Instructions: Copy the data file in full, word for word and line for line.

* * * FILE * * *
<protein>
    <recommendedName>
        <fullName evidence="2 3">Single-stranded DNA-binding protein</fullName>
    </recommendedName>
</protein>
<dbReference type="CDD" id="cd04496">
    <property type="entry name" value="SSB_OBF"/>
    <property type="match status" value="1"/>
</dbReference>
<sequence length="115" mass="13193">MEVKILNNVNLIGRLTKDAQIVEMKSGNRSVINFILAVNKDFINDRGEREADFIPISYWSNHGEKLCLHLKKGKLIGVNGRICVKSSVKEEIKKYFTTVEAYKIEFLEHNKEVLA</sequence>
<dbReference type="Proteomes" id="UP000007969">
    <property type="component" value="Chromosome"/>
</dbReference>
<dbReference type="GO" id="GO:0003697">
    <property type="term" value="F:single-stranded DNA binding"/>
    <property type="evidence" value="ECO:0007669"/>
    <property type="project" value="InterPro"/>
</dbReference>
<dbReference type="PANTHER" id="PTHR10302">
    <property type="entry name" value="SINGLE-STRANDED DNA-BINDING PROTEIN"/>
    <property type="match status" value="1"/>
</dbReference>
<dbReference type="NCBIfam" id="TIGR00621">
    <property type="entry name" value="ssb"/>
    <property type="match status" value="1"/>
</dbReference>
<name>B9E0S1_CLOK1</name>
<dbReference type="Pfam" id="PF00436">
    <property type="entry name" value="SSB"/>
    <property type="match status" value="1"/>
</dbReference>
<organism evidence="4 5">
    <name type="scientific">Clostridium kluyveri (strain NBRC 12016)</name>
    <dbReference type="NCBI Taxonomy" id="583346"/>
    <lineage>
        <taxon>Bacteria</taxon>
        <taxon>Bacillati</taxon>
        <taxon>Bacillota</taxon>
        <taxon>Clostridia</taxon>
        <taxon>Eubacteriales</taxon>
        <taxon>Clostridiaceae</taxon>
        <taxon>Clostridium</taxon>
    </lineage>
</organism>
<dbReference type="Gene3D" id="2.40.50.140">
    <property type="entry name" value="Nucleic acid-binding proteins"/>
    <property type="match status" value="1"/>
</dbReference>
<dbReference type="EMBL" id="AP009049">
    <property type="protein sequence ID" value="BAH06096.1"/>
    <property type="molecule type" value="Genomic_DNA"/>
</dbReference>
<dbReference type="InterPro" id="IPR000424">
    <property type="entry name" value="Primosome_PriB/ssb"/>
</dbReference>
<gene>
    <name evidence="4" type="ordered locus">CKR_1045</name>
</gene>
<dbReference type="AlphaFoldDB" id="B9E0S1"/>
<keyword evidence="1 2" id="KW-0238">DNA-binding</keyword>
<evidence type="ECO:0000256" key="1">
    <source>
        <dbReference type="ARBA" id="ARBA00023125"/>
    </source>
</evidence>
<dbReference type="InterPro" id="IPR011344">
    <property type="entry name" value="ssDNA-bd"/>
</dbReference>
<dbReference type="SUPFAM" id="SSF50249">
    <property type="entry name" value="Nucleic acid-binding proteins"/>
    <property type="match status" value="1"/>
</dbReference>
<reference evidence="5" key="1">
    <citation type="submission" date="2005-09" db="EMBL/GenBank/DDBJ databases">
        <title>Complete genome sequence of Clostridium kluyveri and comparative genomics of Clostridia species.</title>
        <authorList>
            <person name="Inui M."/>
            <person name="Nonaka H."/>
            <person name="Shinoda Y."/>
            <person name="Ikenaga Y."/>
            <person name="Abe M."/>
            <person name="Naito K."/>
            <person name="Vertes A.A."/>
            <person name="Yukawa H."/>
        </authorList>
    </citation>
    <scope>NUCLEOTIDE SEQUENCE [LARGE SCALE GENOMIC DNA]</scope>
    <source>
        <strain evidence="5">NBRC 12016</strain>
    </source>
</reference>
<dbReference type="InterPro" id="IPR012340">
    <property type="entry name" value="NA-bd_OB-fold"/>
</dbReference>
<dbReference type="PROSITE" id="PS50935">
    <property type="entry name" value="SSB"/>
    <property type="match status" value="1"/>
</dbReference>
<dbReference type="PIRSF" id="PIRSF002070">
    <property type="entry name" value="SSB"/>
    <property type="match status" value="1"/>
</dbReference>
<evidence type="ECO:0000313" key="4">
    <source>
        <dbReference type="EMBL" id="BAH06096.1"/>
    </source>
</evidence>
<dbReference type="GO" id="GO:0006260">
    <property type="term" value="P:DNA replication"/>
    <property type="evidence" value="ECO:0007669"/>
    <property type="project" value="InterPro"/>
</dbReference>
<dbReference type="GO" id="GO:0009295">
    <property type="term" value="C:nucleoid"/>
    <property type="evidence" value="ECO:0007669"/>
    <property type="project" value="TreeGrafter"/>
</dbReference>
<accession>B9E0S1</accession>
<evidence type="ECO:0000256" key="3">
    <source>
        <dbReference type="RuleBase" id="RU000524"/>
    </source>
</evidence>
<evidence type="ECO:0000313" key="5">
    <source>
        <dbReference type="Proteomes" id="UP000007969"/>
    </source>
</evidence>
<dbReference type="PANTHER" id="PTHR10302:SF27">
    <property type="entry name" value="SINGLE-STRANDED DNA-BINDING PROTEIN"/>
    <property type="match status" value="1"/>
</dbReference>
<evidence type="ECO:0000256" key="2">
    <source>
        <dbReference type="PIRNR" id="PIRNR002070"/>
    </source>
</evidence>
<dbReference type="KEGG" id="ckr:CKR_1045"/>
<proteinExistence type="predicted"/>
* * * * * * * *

<protein>
    <recommendedName>
        <fullName evidence="2 3">Single-stranded DNA-binding protein</fullName>
    </recommendedName>
</protein>
<dbReference type="CDD" id="cd04496">
    <property type="entry name" value="SSB_OBF"/>
    <property type="match status" value="1"/>
</dbReference>
<sequence length="115" mass="13193">MEVKILNNVNLIGRLTKDAQIVEMKSGNRSVINFILAVNKDFINDRGEREADFIPISYWSNHGEKLCLHLKKGKLIGVNGRICVKSSVKEEIKKYFTTVEAYKIEFLEHNKEVLA</sequence>
<dbReference type="Proteomes" id="UP000007969">
    <property type="component" value="Chromosome"/>
</dbReference>
<dbReference type="GO" id="GO:0003697">
    <property type="term" value="F:single-stranded DNA binding"/>
    <property type="evidence" value="ECO:0007669"/>
    <property type="project" value="InterPro"/>
</dbReference>
<dbReference type="PANTHER" id="PTHR10302">
    <property type="entry name" value="SINGLE-STRANDED DNA-BINDING PROTEIN"/>
    <property type="match status" value="1"/>
</dbReference>
<dbReference type="NCBIfam" id="TIGR00621">
    <property type="entry name" value="ssb"/>
    <property type="match status" value="1"/>
</dbReference>
<name>B9E0S1_CLOK1</name>
<dbReference type="Pfam" id="PF00436">
    <property type="entry name" value="SSB"/>
    <property type="match status" value="1"/>
</dbReference>
<organism evidence="4 5">
    <name type="scientific">Clostridium kluyveri (strain NBRC 12016)</name>
    <dbReference type="NCBI Taxonomy" id="583346"/>
    <lineage>
        <taxon>Bacteria</taxon>
        <taxon>Bacillati</taxon>
        <taxon>Bacillota</taxon>
        <taxon>Clostridia</taxon>
        <taxon>Eubacteriales</taxon>
        <taxon>Clostridiaceae</taxon>
        <taxon>Clostridium</taxon>
    </lineage>
</organism>
<dbReference type="Gene3D" id="2.40.50.140">
    <property type="entry name" value="Nucleic acid-binding proteins"/>
    <property type="match status" value="1"/>
</dbReference>
<dbReference type="EMBL" id="AP009049">
    <property type="protein sequence ID" value="BAH06096.1"/>
    <property type="molecule type" value="Genomic_DNA"/>
</dbReference>
<dbReference type="InterPro" id="IPR000424">
    <property type="entry name" value="Primosome_PriB/ssb"/>
</dbReference>
<gene>
    <name evidence="4" type="ordered locus">CKR_1045</name>
</gene>
<dbReference type="AlphaFoldDB" id="B9E0S1"/>
<keyword evidence="1 2" id="KW-0238">DNA-binding</keyword>
<evidence type="ECO:0000256" key="1">
    <source>
        <dbReference type="ARBA" id="ARBA00023125"/>
    </source>
</evidence>
<dbReference type="InterPro" id="IPR011344">
    <property type="entry name" value="ssDNA-bd"/>
</dbReference>
<dbReference type="SUPFAM" id="SSF50249">
    <property type="entry name" value="Nucleic acid-binding proteins"/>
    <property type="match status" value="1"/>
</dbReference>
<reference evidence="5" key="1">
    <citation type="submission" date="2005-09" db="EMBL/GenBank/DDBJ databases">
        <title>Complete genome sequence of Clostridium kluyveri and comparative genomics of Clostridia species.</title>
        <authorList>
            <person name="Inui M."/>
            <person name="Nonaka H."/>
            <person name="Shinoda Y."/>
            <person name="Ikenaga Y."/>
            <person name="Abe M."/>
            <person name="Naito K."/>
            <person name="Vertes A.A."/>
            <person name="Yukawa H."/>
        </authorList>
    </citation>
    <scope>NUCLEOTIDE SEQUENCE [LARGE SCALE GENOMIC DNA]</scope>
    <source>
        <strain evidence="5">NBRC 12016</strain>
    </source>
</reference>
<dbReference type="InterPro" id="IPR012340">
    <property type="entry name" value="NA-bd_OB-fold"/>
</dbReference>
<dbReference type="PROSITE" id="PS50935">
    <property type="entry name" value="SSB"/>
    <property type="match status" value="1"/>
</dbReference>
<dbReference type="PIRSF" id="PIRSF002070">
    <property type="entry name" value="SSB"/>
    <property type="match status" value="1"/>
</dbReference>
<evidence type="ECO:0000313" key="4">
    <source>
        <dbReference type="EMBL" id="BAH06096.1"/>
    </source>
</evidence>
<dbReference type="GO" id="GO:0006260">
    <property type="term" value="P:DNA replication"/>
    <property type="evidence" value="ECO:0007669"/>
    <property type="project" value="InterPro"/>
</dbReference>
<dbReference type="GO" id="GO:0009295">
    <property type="term" value="C:nucleoid"/>
    <property type="evidence" value="ECO:0007669"/>
    <property type="project" value="TreeGrafter"/>
</dbReference>
<accession>B9E0S1</accession>
<evidence type="ECO:0000256" key="3">
    <source>
        <dbReference type="RuleBase" id="RU000524"/>
    </source>
</evidence>
<evidence type="ECO:0000313" key="5">
    <source>
        <dbReference type="Proteomes" id="UP000007969"/>
    </source>
</evidence>
<dbReference type="PANTHER" id="PTHR10302:SF27">
    <property type="entry name" value="SINGLE-STRANDED DNA-BINDING PROTEIN"/>
    <property type="match status" value="1"/>
</dbReference>
<evidence type="ECO:0000256" key="2">
    <source>
        <dbReference type="PIRNR" id="PIRNR002070"/>
    </source>
</evidence>
<dbReference type="KEGG" id="ckr:CKR_1045"/>
<proteinExistence type="predicted"/>